Impunity Watch Reporter, South America

LONDON, UK — Mercer’s second annual “When Women Thrive” report has identified Latin America as the only region globally on track to reach gender workplace parity at the professional level by 2025.

According to the report, in Latin America, women account for 17 % of executives today, but current hiring, promotion and retention rates projects that that number will rise to 44% in 2025. Women’s representation at the professional level is 36%, rising to 49% by 2025.

Chilean President Michelle Bachelet (L) and Brazilian President Dilma Rousseff (R). (Photo courtesy of Reuters)

The study also reports that Latin American women are twice as likely as men to be promoted from the senior manager level, and more likely to be promoted from every level.

Worldwide, women hold 28 % of profit and loss roles, breaking down to 47 % in Latin America, followed by 27 % in Asia and 25 % in Australia/New Zealand. Women only represent 22 % of profit and loss roles in the US and Canada and only 17% in Europe.

The study is based on a survey of 583 organizations in 42 countries (representing Europe, Asia, Australia, New Zealand and the Americas), accounting for 3.2 million employees.

Pat Milligan, Mercer’s global leader of the “When Women Thrive” initiative called the under-representation of women in the workplace an “economic and social travesty.” Julia Howes, a Mercer principal involved with the project, said that although there has been focus on women at the top, the main issue is the lack of female talent pipelines.

Women are set to make up 40 % of the professional workforce by 2025. Most regions of the world “won’t even be close to gender equality” within the next 10 years.

For more information, please see:

Forbes – Women: Under Representation is an Economic and Social Travesty – 26 January 2016

Mercer – 2016 Global When Women Thrive Report – 26 January 2016

Business Standard – Failure to build talent pipeline threatens women’s workplace progress, says Mercer report – 27 January 2016

Irish Times – Latin America Expected to top women at work rankings – 27 January 2016 

Reuters – Latin America to top professional working women league by 2025 – Mercer – 27 January 2016

Voice of America – Study: Latin America to Lead with Number of Professional Working Women by 2025 – 27 January 2016

Press Release: Pro-Kremlin Russian Nationalist Politician Calls for Rendition of William Browder to Russia

28 January 2016 – Pro-Kremlin Russian nationalist politician, Eduard Limonov, has publicly called for the illegal rendition to Russia of UK-based Putin critic William Browder.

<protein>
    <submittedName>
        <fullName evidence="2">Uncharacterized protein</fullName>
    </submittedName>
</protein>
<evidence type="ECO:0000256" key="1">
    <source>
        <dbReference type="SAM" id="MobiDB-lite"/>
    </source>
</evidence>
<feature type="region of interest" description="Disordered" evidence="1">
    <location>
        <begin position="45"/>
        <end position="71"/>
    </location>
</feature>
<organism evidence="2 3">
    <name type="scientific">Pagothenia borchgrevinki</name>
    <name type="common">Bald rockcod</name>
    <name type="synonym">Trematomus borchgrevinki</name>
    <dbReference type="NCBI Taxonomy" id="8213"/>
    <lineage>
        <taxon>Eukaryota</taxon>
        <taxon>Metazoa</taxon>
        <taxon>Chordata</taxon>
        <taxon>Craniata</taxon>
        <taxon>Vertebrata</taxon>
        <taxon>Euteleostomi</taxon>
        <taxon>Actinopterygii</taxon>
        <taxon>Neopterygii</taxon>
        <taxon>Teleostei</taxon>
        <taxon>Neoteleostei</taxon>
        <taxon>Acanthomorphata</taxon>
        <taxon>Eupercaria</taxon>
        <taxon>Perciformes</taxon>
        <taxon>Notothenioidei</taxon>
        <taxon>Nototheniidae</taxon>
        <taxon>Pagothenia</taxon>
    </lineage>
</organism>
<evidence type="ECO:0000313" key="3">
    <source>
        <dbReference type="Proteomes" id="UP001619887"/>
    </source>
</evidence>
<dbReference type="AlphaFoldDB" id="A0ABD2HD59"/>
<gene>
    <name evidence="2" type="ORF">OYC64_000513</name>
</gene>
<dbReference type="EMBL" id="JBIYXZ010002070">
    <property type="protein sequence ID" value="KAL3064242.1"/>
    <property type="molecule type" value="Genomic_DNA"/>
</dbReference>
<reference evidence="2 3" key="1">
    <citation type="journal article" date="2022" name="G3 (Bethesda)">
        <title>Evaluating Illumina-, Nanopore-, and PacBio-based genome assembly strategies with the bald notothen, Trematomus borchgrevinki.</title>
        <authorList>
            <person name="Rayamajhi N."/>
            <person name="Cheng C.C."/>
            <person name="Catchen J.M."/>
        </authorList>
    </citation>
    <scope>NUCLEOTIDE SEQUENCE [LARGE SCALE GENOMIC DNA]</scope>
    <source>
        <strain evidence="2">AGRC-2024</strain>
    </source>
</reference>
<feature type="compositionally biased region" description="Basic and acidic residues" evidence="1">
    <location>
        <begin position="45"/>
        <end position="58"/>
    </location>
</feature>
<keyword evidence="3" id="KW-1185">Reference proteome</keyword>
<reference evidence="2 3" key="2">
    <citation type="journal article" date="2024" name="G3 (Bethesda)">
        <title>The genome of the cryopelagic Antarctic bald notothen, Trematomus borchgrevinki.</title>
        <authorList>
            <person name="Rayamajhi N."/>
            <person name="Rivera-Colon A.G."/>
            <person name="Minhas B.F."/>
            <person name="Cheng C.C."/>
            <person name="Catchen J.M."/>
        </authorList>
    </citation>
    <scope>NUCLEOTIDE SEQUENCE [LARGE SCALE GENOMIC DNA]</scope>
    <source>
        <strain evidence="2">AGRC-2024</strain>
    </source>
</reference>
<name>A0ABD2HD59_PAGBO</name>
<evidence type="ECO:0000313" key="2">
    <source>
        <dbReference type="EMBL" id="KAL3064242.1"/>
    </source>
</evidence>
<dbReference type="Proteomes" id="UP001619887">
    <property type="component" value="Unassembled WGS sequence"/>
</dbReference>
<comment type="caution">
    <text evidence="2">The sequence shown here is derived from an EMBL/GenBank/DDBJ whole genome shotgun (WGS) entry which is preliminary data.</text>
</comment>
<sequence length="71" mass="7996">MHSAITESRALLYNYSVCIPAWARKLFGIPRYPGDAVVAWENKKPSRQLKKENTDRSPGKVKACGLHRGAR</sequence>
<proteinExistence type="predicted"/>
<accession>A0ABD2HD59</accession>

“The task of our special services is to catch Browder and bring him in a sack to Russia,” Eduard Limonov told to the pro-Putin news agency “Novy Den.” ?(

This is the second illegal rendition threat against Mr. Browder emanating from Russia. In the summer of 2014, Mr. Browder received a warning from the US Department of Justice of a similar Russian threat. The threat related to actions being put in place to “find” Mr Browder in London and “potentially return” him to Russia.

This most recent threat came just as Browder called on British Prime Minister Cameron to impose travel sanctions and asset freezes on senior officials in the Putin regime in response to the finding of the Russian state’s complicity in the Litvinenko murder which endangered lives of others in Britain.

In an open letter in the Guardian, William Browder said:

You can’t undo an act of state-sponsored terrorism on British soil from 2006, but for the long-term safety and security of everyone in Britain you must act in a way that leaves no doubt that the UK government will not be cowed. You must stand firm and ensure serious consequences for anyone who dares to repeat such an atrocious act on British soil.“(

Last month, on 15 December 2015, Russian General Prosecutor Chaika lashed out against William Browder, accusing him of working with Western special services to destabilise Russia by producing a corruption expose against the Russian General Prosecutor.

“I have absolutely no doubts that this mendacious movie has been ordered by W. Browder and intelligence services who are standing behind him… There is a global purpose – to compromise the Russian Prosecutor General, his regional subordinates, and once again to denounce our country as… the country worthy of economic and other sanctions,” said Russian General Prosecutor Chaika. (